Divining the Elegiac
- Sue Chenette (Author)
Slender Human Weight. Guernica Editions (purchase at Amazon.ca)
- Susan Briscoe (Author)
The Crow's Vow. Signal Editions (purchase at Amazon.ca)
- Merle Nudelman (Author)
The He We Knew. Guernica Editions (purchase at Amazon.ca)
Reviewed by David Leahy
What these collections of poetry have most in common is the elegiac mode—especially its humbling challenge when trying to communicate diverse registers of loss and grief in short free verse lyrics. Many of Merle Nudelman’s poems in The He We Knew are about the accumulative estrangement of a son—
Keys clatter into my palm. Silvery / ones for the car; bronze for home. / No note. A muddle, keys / to our lives from the son // who made this his goodbye.—but many other poems turn away from that downward gyre; express what it feels like to be
sustained by a flame / that sings of odyssey: // the enduring loves, travail, / the final flash to nightingale.
In Slender Human Weight Sue Chenette’s frequently autobiographical slices of life can invoke the likes of an empty house (
Draperies Relaxed in Their Folds), simple domestic actions (
Intimacy), or a found object, and succinctly imagine the lives and secrets they might reveal. Such is the case with
To The Woman Whose Notebook I Found in the Puces de Vanves:
The recipes—for you? a friend? a mother-in-law? / Is it her hand that alternates / in strong forward-tilted strokes / with your round and sturdy backhand? / Did you share a kitchen? / Could you hold your own? The understated account of the nature morte of Chardin’s The Silver Tureen can prompt an eidetic memory yet refocus our sense of the painting’s magic upon the more banal foreground:
Partridge / and hare just that side, / the apple this side, / its life located, held / in view, potent, miraculous. This said, a few of the poems are slightly ingénue, as when we are told a self-referential anecdote about a street person in Paris who passes off copies of lines of Victor Hugo as his own
petit poème, but the majority are thoughtfully disarming.
The pièce de resistance is Susan Briscoe’s book length cycle, The Crow’s Vow. Like The He We Knew unsettling material predominates, but via more concise, precise meditations on the slow, painful threats to a marriage and its tentative renewal. Like Chenette, Briscoe has a talent for dissecting, often via stunning figurative juxtapositions, the lurking threats and paradoxes of our relationships to a deceptively idyllic world. Consider the grotesqueness of the concluding couplets of
Spring . . . :
We wake to a field mouse, / soft brown fur and clean white belly. // I could skin the whole family, / stitch pretty mittens. The collection’s imagistic mapping of the weight and fancy of the seasons in an almost exclusively rural domestic setting builds inexorably to overt feelings of despair, of emotional dams breaking—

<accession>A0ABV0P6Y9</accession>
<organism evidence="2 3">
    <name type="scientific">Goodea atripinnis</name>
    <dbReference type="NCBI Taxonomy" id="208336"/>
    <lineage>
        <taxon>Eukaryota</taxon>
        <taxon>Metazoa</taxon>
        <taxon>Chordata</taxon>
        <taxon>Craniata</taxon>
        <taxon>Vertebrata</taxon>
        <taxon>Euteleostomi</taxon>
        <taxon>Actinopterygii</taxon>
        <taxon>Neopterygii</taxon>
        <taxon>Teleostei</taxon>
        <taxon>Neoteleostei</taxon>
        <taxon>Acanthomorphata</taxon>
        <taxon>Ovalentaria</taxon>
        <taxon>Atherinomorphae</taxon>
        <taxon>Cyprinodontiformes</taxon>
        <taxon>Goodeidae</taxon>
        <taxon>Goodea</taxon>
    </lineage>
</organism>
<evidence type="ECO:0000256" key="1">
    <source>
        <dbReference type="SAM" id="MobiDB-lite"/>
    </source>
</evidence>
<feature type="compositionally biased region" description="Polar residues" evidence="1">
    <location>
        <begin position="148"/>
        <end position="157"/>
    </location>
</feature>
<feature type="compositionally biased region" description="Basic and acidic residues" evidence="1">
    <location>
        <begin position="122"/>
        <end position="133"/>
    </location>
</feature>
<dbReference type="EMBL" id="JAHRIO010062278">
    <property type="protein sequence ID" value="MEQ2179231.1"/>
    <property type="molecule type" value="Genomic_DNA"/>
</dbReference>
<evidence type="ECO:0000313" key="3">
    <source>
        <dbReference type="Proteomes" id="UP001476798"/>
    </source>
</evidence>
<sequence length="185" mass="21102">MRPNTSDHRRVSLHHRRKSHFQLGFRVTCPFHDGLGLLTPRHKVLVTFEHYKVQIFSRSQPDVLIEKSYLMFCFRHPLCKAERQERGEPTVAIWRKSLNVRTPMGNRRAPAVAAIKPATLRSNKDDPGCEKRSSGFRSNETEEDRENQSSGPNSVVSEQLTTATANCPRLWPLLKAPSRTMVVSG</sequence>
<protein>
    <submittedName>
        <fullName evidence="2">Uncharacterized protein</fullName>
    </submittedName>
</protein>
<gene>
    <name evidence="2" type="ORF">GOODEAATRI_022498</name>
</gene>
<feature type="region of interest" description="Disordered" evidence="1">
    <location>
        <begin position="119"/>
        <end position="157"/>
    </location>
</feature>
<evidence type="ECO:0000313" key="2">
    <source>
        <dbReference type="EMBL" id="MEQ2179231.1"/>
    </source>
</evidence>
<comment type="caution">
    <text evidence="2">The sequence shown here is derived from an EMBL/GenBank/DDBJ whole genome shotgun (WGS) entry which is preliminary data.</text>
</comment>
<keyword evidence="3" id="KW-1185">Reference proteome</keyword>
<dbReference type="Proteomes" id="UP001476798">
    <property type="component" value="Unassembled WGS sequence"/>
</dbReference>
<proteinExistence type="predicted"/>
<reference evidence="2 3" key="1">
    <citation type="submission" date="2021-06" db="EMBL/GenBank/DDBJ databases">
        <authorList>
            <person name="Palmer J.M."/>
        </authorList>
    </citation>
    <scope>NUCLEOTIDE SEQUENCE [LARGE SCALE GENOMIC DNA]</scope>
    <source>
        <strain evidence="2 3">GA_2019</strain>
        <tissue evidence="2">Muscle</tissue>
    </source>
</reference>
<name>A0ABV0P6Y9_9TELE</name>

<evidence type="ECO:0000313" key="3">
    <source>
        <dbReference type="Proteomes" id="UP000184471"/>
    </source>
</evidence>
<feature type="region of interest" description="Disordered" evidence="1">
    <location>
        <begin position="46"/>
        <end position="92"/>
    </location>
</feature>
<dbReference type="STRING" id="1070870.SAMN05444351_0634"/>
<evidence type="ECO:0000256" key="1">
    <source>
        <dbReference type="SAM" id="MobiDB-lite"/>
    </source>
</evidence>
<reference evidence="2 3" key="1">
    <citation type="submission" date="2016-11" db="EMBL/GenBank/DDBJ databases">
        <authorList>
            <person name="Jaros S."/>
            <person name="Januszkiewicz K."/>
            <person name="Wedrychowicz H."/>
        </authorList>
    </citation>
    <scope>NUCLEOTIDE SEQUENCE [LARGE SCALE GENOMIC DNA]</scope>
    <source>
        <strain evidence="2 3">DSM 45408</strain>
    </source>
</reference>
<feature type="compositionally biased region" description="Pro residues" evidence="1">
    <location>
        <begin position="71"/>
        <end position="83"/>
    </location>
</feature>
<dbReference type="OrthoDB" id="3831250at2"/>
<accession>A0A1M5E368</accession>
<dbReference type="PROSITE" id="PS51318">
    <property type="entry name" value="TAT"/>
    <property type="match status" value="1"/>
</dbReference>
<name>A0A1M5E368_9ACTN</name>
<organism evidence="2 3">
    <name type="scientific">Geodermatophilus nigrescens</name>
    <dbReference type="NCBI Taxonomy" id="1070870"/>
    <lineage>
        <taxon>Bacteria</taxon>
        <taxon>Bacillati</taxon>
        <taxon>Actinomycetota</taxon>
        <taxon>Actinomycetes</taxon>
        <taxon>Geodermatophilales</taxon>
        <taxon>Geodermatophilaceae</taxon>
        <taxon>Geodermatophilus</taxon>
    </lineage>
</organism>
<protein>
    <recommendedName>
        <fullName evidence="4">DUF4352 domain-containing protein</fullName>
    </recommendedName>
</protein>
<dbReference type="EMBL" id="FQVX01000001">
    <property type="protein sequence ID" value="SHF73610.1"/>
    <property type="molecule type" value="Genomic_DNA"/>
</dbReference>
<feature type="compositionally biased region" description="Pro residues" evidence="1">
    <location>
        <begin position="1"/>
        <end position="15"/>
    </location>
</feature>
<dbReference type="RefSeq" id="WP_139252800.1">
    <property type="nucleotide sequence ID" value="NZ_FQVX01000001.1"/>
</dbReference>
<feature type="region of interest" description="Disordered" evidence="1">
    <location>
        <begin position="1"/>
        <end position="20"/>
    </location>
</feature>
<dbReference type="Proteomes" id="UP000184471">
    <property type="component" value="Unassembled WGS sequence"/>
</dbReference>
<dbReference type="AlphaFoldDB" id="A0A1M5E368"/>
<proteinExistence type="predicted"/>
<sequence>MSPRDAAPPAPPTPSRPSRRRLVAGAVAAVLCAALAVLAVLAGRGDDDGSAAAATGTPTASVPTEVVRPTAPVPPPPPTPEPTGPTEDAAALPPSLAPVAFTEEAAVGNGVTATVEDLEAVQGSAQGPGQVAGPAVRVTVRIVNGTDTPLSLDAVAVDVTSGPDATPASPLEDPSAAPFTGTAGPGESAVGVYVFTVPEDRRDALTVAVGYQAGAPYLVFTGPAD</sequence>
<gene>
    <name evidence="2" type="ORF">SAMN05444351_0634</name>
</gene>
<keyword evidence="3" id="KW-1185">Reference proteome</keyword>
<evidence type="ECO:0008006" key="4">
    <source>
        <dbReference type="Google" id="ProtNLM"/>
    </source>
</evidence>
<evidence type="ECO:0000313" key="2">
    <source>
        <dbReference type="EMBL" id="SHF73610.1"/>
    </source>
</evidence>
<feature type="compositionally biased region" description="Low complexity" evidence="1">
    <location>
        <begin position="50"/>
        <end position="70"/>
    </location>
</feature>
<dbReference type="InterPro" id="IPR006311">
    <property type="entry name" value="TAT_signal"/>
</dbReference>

You have been pulling the stones for months— / thought I wouldn’t notice, / but I knew . . . / Wake downstream and wet, / wade, stumblingly, back. Briscoe’s delicately handled yet forceful ability to capture, contain and convert a sense of betrayal, fear, and failing love into something more uplifting yet unsentimental in couplet after couplet is impressive; as when the understated images of the cycle’s last poem dramatize the tension between the renewal of the marriage bed and its tenuousness, its potential to melt away with yet another change of the seasons of the affections:
Still night in the morning, you / still beside me. // Snow banked to the eaves, / the driveway diminished // to the length and width of one car, / one door slightly open. // The path to the house / is of snow // packed by our boot prints. / Single file.
- "I'll Teach You Cree" by Nicholas Bradley
Books reviewed: Gabriel's Beach by Neil McLeod, Little Hunger by Phillip Kevin Paul, Fifth World Drum by Anna Mraie Sewell, and Kipocihkân by Gregory Scofield
- Personalities and Place by Brooke Pratt
Books reviewed: Lakeland: Journeys into the Soul of Canada by Allan Casey and Making Waves: Reading BC and Pacific Northwest Literature by Trevor Carolan
- Compelling Spells by Lally Grauer
Books reviewed: The Quality of Light by Richard Wagamese and Love Medicine and One Song by Gregory Scofield
- The Real and the Other by Albert Braz
Books reviewed: Les Indiens blancs: français et indiens en Amérique du Nord (XVIe-XVIIIe siècles) by Philippe Jacquin and Louis Riel: poèmes amériquains by Mathias Carvalho and Jean Morisset
- Translation Incorporation by Dean J. Irvine
Books reviewed: Esprit de Corps: Québec Poetry of the Late Twentieth Century in Translation by Louise Blouin, D. G. Jones, and Bernard Pozier and Body Inc.: A Theory of Translation Poetics by Pamela Banting
MLA: Leahy, David. Divining the Elegiac. canlit.ca. Canadian Literature, 8 Dec. 2011. Web. 13 Dec. 2013.
This review originally appeared in Canadian Literature #213 (Summer 2012), New Work on Early Canadian Literature. (pg. 179 - 180)
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